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Hudes ’27: Removing Trump from the ballot won’t stop Trumpism

On Feb. 8, the U.S. Supreme Court will hear Donald Trump’s appeal of the Colorado Supreme Court’s decision to bar Trump from being on the Colorado primary ballot. The country’s highest court will be dipping its toes into the dangerous waters of American electoral politics. In the wake of unprecedented American political division, we must consider what we achieve by forcing Trump off the ballot, given the overwhelming size of his constituency. We cannot ignore the seemingly larger threat at play: not the threat of Trump being president, but the threat of Trumpism at large.

The Colorado Supreme Court used Section 3 of the 14th Amendment to justify barring Trump from the state’s primary ballot. The section restricts those who have taken an oath from being “elector of President” if they “shall have engaged in insurrection or rebellion against the same, or given aid or comfort to the enemies thereof.” The amendment was ratified after the Civil War to keep Confederate officials out of government. While the legal argument for taking Trump off the ballot is clear, we must consider the broader consequences of this effort.

It is no secret that a large part of the country continues to favor Trump. Despite the volatility Trump has brought to American politics over the past eight years, 42.9% of Americans now have a “favorable” view of him. Within the GOP, he swept the Iowa caucus and beat Nikki Haley by 11% in the New Hampshire Primary. 

Trump is still popular — very popular. That is far more concerning than the foresight of another Trump term. 


If we simply take Trump off the ballot, we’d be ignoring the reality of his large constituency. This would further alienate Trump’s base and strengthen its resolve to support another arbiter of chaos who’s eligible to run for president. If we want to seek political restoration, we must address the deeper roots of our divide and reinstate trust in our country’s institutions while Trump is still in the playing field — as difficult as that might sound. Even if we solve our Trump issue, we’ll still have our political issue. And forcefully removing Trump from the ballot will only invigorate our political issue. We must put in the time and energy and work from the voter up. 

Some might argue that removing Trump from the ballot and taking away his bully pulpit might help to subdue his incendiary lies and heal the underlying disillusionment that has led to his persistence. While these arguments certainly have merit, they dangerously negate the magnitude of Trump's influence, regardless of whether he is in or out of office. Intellectuals like Bruce Ackerman think barring Trump from the presidency could be restorative for the country and “reinvigorate the democratic energies of the American people.” While I am eager to jump on board with this sentiment, I can’t help but worry about the direction of Trump’s angry base, their next candidate and the social rift that this SCOTUS decision might deepen. Over the past three years, we’ve seen the extent of Trump’s influence even when out of office, as he’s continued to spew misinformation. With this, I am not easily convinced that restricting Trump from the presidency will simply make Trumpism go away.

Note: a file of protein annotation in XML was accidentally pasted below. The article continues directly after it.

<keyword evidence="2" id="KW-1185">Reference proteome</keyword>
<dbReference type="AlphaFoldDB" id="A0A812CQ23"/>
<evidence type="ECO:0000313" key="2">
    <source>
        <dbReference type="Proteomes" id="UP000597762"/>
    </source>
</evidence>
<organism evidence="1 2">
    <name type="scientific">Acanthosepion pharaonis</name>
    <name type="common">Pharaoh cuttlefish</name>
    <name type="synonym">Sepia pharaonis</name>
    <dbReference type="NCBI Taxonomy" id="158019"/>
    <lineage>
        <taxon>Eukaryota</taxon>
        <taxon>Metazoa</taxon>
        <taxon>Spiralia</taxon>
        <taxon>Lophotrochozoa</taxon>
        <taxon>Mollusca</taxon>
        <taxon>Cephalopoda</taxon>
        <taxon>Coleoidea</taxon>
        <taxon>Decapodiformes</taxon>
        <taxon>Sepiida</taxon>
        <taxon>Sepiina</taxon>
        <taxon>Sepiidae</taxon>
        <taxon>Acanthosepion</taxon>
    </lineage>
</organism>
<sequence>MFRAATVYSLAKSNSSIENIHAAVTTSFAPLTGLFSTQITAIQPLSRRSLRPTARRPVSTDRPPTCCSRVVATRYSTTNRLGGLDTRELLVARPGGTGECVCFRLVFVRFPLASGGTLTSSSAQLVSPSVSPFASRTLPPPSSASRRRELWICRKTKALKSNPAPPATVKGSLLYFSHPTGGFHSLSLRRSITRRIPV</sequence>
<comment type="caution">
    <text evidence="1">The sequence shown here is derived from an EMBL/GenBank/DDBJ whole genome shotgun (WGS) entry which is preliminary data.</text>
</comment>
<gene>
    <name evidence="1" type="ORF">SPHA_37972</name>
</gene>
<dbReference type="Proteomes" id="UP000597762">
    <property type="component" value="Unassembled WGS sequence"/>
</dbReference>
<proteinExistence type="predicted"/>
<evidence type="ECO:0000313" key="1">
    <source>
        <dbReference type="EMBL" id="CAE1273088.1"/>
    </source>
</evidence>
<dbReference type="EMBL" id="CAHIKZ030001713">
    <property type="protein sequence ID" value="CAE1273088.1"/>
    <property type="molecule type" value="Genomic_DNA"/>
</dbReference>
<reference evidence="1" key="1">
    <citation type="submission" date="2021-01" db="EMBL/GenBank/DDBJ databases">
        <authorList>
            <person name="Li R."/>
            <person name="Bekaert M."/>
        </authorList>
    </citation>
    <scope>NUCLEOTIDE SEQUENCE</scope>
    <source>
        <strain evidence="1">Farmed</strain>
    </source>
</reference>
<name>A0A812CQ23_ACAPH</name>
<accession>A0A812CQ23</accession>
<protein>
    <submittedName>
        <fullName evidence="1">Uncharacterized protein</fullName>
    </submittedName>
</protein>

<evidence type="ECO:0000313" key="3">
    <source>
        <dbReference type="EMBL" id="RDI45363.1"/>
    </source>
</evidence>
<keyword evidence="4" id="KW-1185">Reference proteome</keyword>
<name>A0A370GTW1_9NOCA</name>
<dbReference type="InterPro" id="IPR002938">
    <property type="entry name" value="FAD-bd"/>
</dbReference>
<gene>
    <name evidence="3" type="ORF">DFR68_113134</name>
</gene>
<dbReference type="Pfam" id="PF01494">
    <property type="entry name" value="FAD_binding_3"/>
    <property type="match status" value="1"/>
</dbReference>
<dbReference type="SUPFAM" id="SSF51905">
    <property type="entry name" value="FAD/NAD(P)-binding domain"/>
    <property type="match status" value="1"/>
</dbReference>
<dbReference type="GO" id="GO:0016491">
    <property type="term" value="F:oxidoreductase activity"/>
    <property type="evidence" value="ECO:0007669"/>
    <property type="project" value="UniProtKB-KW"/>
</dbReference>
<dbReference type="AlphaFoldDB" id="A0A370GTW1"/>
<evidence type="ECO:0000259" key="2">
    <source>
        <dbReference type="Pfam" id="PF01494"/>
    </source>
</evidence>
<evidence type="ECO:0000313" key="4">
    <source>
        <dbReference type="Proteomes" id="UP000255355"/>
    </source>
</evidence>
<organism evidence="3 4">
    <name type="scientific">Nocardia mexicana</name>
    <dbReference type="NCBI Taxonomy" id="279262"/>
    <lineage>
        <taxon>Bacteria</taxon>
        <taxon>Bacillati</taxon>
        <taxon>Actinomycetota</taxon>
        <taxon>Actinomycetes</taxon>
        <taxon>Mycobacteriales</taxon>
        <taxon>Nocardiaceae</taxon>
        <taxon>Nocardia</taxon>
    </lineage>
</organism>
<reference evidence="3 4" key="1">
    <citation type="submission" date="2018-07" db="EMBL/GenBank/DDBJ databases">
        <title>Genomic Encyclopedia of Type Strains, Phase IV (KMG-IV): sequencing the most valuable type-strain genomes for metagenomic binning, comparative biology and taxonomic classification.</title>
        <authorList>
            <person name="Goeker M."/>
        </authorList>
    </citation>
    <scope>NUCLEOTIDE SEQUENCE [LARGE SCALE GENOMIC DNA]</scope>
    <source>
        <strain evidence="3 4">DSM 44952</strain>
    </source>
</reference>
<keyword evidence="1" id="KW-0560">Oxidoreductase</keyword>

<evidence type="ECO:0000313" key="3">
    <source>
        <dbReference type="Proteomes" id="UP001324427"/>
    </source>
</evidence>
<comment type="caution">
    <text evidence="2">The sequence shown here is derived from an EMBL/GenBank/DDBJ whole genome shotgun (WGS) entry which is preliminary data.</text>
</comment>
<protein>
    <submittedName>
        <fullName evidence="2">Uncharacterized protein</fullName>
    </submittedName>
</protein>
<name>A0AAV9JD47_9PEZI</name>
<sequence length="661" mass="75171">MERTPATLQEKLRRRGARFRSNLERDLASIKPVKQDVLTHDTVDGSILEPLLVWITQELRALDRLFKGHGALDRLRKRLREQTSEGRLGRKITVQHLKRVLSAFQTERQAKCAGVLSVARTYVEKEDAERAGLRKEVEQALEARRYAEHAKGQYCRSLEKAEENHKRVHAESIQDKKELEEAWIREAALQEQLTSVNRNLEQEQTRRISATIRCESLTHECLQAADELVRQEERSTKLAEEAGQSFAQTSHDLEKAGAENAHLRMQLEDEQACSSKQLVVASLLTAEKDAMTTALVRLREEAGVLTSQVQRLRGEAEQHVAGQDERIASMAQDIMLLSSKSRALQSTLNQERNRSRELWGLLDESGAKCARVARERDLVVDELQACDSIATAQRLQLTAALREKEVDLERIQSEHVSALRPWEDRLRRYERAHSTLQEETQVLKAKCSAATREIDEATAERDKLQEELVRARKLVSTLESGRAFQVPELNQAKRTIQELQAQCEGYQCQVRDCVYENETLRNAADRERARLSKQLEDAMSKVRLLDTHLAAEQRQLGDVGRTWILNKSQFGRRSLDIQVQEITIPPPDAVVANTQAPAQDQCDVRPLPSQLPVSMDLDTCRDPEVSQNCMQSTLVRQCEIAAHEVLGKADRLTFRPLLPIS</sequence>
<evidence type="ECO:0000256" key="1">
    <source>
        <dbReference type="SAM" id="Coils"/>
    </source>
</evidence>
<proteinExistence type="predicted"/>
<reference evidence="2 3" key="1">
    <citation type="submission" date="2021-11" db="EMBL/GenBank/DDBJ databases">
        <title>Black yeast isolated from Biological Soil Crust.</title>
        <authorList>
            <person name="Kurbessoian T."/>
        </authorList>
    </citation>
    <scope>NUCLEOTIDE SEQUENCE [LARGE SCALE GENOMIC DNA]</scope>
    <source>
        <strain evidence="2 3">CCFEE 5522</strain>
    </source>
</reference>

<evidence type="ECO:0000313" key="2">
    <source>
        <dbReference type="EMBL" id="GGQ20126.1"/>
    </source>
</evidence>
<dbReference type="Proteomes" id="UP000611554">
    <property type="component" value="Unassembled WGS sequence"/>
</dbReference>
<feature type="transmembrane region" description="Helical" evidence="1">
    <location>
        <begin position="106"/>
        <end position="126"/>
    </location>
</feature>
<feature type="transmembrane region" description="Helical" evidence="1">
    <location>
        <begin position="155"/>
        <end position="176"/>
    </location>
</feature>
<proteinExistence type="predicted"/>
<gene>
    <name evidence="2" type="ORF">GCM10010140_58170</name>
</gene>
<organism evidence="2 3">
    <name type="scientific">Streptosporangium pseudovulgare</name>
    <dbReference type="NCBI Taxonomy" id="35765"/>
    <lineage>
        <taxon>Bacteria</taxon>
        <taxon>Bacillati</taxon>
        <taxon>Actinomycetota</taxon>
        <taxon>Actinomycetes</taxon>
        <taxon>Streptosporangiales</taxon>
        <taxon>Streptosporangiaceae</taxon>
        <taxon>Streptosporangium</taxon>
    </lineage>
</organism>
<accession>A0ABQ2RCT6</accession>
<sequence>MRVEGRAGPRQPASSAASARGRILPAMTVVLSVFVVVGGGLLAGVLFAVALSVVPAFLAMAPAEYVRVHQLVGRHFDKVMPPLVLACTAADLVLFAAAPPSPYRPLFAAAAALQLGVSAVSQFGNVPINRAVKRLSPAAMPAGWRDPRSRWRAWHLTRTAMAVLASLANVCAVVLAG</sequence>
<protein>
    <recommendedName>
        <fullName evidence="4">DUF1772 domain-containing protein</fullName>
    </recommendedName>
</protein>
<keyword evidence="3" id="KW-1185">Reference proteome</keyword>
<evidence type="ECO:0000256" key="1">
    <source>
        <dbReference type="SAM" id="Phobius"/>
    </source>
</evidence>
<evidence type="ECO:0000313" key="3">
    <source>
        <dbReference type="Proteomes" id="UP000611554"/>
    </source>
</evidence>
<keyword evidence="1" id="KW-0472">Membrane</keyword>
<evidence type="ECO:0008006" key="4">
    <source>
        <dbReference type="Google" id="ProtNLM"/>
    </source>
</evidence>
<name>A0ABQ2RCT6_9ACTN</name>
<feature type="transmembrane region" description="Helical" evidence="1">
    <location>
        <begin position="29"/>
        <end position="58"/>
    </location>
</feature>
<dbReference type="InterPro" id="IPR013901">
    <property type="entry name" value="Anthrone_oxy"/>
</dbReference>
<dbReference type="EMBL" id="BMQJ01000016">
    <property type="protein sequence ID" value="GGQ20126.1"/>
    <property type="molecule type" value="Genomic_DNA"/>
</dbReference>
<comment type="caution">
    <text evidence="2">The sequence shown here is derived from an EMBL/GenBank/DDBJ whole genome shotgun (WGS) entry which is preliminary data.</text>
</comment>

This combination of a divided America and a Trump that just won’t quit makes it likely that the MAGA camp will rally behind a candidate similar to Trump in future elections, like Vivek Ramaswamy. This makes forcing Trump out of the election a band-aid solution used to treat a systemic injury.

I write this with no happy conclusion and no likely alternative. Instead, a note of warning: There may be no easy way out of our political tumult, and removing Trump from the ballot won’t solve our country’s deeper issue of Trumpism.

Paul Hudes ’27 can be reached at Please send responses to this opinion to and other op-eds to


Paul Hudes

Paul Hudes is a staff columnist and a member of the editorial page board for the Brown Daily Herald. His column is wide-ranging but focuses mostly on American politics. Paul studies Applied Math Economics and English Literature.

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